To migrate my php applications that did not have a handy docker-compose available, I needed a vanilla setup for my stack-based docker environment. Known is one of those apps and so the first step was to build that PHP environment.

Setting up a Dockerhub repository and building a custom PHP image

[If you decide to use my image, you would not have to build this yourself. Skip ahead to the Deploying Known section]

Most php based apps also need specific extensions built-in. While I am sure they’re out there on the Docker hub repository, I was not able to easily find any images that met my specific needs . So I went ahead and setup my own repository on Docker Hub.

Something I learnt today was that a docker stack only accepts pre-built images. Which essentially means you cannot use the regular build command on the fly in your docker-compose file. A quick work-around to that is to build the image locally and then publish it to a public repository from where the stack can easily access it.

  • Create a dockerfile: sudo nano dockerfile
  • Copy over contents from my dockerfile gist. Edit or update if you need any additional extensions. Do note that I am pulling a debian buster image here. An alpine image would be optimal but lets’ run with this for now.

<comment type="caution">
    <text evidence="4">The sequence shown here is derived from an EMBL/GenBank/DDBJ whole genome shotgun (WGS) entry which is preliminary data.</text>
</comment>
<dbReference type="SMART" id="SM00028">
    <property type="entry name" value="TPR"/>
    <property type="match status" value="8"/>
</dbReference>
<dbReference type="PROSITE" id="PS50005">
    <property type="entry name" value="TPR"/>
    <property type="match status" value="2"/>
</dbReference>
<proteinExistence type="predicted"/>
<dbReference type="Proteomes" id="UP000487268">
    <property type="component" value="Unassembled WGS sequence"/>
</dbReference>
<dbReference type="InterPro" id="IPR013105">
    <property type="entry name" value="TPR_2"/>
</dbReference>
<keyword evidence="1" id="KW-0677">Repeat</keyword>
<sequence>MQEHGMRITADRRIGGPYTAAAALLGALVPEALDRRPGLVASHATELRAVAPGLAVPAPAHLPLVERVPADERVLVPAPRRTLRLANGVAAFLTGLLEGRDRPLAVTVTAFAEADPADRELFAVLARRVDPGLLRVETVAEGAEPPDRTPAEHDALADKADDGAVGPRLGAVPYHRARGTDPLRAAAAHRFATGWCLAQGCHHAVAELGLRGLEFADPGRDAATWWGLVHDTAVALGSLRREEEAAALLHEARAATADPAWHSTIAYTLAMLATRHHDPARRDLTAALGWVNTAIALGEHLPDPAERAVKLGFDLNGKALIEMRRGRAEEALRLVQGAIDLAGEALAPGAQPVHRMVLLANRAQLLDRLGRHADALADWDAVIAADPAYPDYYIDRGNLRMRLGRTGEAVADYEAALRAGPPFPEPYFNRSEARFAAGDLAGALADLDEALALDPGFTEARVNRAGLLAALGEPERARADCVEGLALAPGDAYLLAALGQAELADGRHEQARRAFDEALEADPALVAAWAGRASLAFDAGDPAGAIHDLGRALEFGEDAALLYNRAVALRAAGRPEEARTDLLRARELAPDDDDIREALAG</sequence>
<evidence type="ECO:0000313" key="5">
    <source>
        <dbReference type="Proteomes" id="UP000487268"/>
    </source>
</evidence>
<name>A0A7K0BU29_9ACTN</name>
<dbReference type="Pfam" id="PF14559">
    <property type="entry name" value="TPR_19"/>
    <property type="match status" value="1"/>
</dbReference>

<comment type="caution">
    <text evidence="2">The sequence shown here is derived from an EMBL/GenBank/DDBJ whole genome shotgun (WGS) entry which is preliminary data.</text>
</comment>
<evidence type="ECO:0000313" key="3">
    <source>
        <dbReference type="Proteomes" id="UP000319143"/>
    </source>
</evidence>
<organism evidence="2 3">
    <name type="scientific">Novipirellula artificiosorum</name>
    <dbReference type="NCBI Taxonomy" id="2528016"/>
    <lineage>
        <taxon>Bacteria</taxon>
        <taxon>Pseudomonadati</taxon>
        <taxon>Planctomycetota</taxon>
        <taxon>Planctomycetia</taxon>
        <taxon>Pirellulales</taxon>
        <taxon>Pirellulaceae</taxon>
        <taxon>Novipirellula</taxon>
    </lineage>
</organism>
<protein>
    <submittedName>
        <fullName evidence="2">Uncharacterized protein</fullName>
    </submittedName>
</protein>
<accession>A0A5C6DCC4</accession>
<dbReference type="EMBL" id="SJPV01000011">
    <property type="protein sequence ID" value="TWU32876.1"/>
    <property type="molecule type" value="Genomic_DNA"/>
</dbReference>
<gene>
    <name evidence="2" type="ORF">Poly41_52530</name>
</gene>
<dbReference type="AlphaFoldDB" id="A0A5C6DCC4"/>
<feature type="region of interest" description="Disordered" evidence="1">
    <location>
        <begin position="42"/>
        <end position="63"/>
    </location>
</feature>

• Build the image locally:
    docker build -t sriperinkulam/php-7.4.3-apache-buster-plus:latest .

Edit the image and tag name as needed. If your gist file is defined correctly, the image should be ready in a few minutes. It took me a few iterations to get this working with all the extensions I needed and shouldn’t give you any errors during the build process.

  • Login to your Dockerhub repo: docker login
  • Push your image over to your repository:
    docker push sriperinkulam/php-7.4.3-apache-buster-plus:latest
  • Within a few minutes, your image should be available for easy fetch whenever needed!

 

Setting up and deploying the Known install

  • Create a folder for the known installation:

sudo mkdir known && cd known

  • Copy over my ‘known.yml’ gist from here and paste into a known.yml file.

sudo nano known.yml

This is where we use the image we built earlier! Make sure you update the passwords there-in.

  • Create an ‘app’ folder. This is where we will copy in the core known package.

sudo mkdir app && cd app

Marcus Povey does the heavy lifting of packaging the known install ‘unofficially’. Download his latest pre-packaged release from his portal.

wget https://withknown.marcus-povey.co.uk/<package>

Finally unzip/untar the package.

  • Step back into the main ‘known’ directory and deploy the stack that we defined in the known.yml file.

cd ..

DOMAIN=known.domain.org SCHEME=https docker stack deploy -c known.yml known

  • Assuming you’ve already setup the traefik container, as mentioned in my Jitsi post, you should now have Known up and running. Navigate to the domain and you should see the warmup page.

  • Key in the db credentials that you setup in the known.yml file. The database would need to be set as mariadb, since that’s how we’ve defined it in the known.yml file. Also make sure you have the Uploads folder writable by www-data:

sudo chown -R www-data /var/www/html/Uploads/

Setup your user account and proceed with the regular administration controls!